Growing up, there was a story that floated around my family about my mother and her sisters. I always believed it to be fantasy with a smidgen of truth sprinkled throughout. It took me years to confirm with my mother, but she admitted that the story was very true. Thus, beginning my expectations of how women are supposed to support each other.
My mother has three older sisters and is the youngest of my maternal grandparent’s children. When my mother and aunts were young women, they decided they’d had enough of my grandfather cheating on my grandmother. They understood their mother was not leaving their father; she didn’t drive, only had a seventh-grade education and made money cleaning house for a wealthy white woman. They decided to take matters into their own hands. Armed with a knife, a lead pipe and a hammer, they confronted the woman who was sleeping with my grandfather. They never brandished their weapons, but the lady did go away.
I don’t condone violence and I think my mom and aunts were crazy for their actions, but I learned that when it came to family, the Williams women did not play. This became my fundamental lesson in women caring for other women. I knew that I only wanted to surround myself with women like those in my family. They will ride for you until the end and be there to help you pick up the pieces. Fortunately, I have found my tribe. When I was in a toxic relationship with no money to leave, I had a friend offer to pay my moving expenses. Another friend, who was raising her daughter alone, allowed me to crash in her home after leaving said relationship. I have cried in a colleague’s office, who was also a friend, when outside frustrations spilled over into the workplace. My sister has been my private cheerleader and safe space when laughter was necessary. I have women who care for me when I am too emotionally spent to care for myself.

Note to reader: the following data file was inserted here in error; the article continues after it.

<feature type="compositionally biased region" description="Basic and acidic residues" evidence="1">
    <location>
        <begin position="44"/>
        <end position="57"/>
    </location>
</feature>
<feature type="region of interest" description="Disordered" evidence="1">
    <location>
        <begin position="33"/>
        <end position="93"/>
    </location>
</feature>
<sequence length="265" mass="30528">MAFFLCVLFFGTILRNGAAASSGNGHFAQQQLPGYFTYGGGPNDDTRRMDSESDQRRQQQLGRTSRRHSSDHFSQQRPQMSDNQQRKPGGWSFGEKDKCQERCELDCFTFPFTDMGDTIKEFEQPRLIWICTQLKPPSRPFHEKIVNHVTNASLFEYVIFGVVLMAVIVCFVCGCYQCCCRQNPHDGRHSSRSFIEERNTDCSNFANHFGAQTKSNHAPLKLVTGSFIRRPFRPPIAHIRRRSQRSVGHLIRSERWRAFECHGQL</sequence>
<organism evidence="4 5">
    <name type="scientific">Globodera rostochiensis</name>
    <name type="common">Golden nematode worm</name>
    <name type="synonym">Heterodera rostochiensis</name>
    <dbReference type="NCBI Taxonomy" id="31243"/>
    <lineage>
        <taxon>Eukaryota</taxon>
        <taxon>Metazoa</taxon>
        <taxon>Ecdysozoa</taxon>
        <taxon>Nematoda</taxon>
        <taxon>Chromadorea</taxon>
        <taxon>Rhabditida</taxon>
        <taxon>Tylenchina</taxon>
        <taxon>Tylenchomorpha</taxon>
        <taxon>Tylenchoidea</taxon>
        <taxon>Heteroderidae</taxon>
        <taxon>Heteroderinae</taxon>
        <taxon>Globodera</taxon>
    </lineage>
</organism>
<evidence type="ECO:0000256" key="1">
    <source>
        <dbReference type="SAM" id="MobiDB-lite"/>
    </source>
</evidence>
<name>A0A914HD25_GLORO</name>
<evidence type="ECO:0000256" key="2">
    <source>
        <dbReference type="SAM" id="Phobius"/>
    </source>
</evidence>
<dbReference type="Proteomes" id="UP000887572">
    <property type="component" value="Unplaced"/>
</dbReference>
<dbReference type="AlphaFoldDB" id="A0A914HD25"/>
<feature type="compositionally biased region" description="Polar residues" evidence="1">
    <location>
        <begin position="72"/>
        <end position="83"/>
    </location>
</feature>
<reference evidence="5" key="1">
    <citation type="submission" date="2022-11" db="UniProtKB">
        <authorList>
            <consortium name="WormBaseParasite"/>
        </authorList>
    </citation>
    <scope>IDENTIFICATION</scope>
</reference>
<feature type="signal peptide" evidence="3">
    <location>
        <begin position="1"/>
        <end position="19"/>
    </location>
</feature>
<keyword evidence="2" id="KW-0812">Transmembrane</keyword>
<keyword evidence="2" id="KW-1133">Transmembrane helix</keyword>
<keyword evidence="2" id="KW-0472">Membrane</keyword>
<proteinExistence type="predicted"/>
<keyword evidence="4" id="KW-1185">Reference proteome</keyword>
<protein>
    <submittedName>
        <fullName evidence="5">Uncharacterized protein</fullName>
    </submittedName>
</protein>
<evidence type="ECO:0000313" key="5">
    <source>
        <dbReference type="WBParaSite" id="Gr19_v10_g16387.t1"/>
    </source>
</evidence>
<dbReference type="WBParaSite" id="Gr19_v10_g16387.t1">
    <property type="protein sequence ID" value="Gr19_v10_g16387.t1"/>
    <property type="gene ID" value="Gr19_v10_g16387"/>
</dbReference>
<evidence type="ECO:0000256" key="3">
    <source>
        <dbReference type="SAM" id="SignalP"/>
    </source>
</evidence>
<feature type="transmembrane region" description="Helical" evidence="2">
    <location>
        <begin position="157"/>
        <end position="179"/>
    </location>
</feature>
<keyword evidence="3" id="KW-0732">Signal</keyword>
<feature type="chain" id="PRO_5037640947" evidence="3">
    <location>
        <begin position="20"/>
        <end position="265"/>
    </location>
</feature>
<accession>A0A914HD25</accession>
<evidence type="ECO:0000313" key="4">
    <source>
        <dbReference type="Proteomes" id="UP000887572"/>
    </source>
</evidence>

This is who I strive to be for my friends. While still learning to be a better friend, I hope that I am succeeding at providing judgment free, loving space. I pray that my actions reflect those of the women who have helped me grow and that I can be an encouraging confidante that supports them through their efforts. Sometimes it is hard to be that person when you are amid your own crisis, but I always rely on a good laugh to help get my friends through those difficult moments. I think I am damn funny and that lets me know that I always have something to contribute to the friendships.
If I have learned anything in my 44 years of life it is that sisterhood is necessary. Not only because of the relationships I have seen between my mother and her siblings, but even the one I have with my own sister. I remember complaining about wanting a little brother, but my connection with my sister is precious and something I would never trade. We live in a world where being a black woman is hard and societal norms make it even harder. We need each other to lean on. I know I am not alone when I say my women friends are my refuge. Support is essential. I love to look around and see black women standing up for one another because as the adage goes, we all we got.
If you don’t have any good girlfriends, I suggest you stop reading this and go out and get you some. Watch your life change dramatically.
Born and raised in the same city as Timbaland and Pharrell Williams, Cousin of Nat Turner, residing in the Hollywood of the South, Tamara Joyner is currently working toward becoming a successful screenwriter. She likes long nights of binging Netflix shows and pedicures paid for by men with foot fetishes. She is a master storyteller and plans to publish her book “Black Girls Don’t Date” in December 2018.
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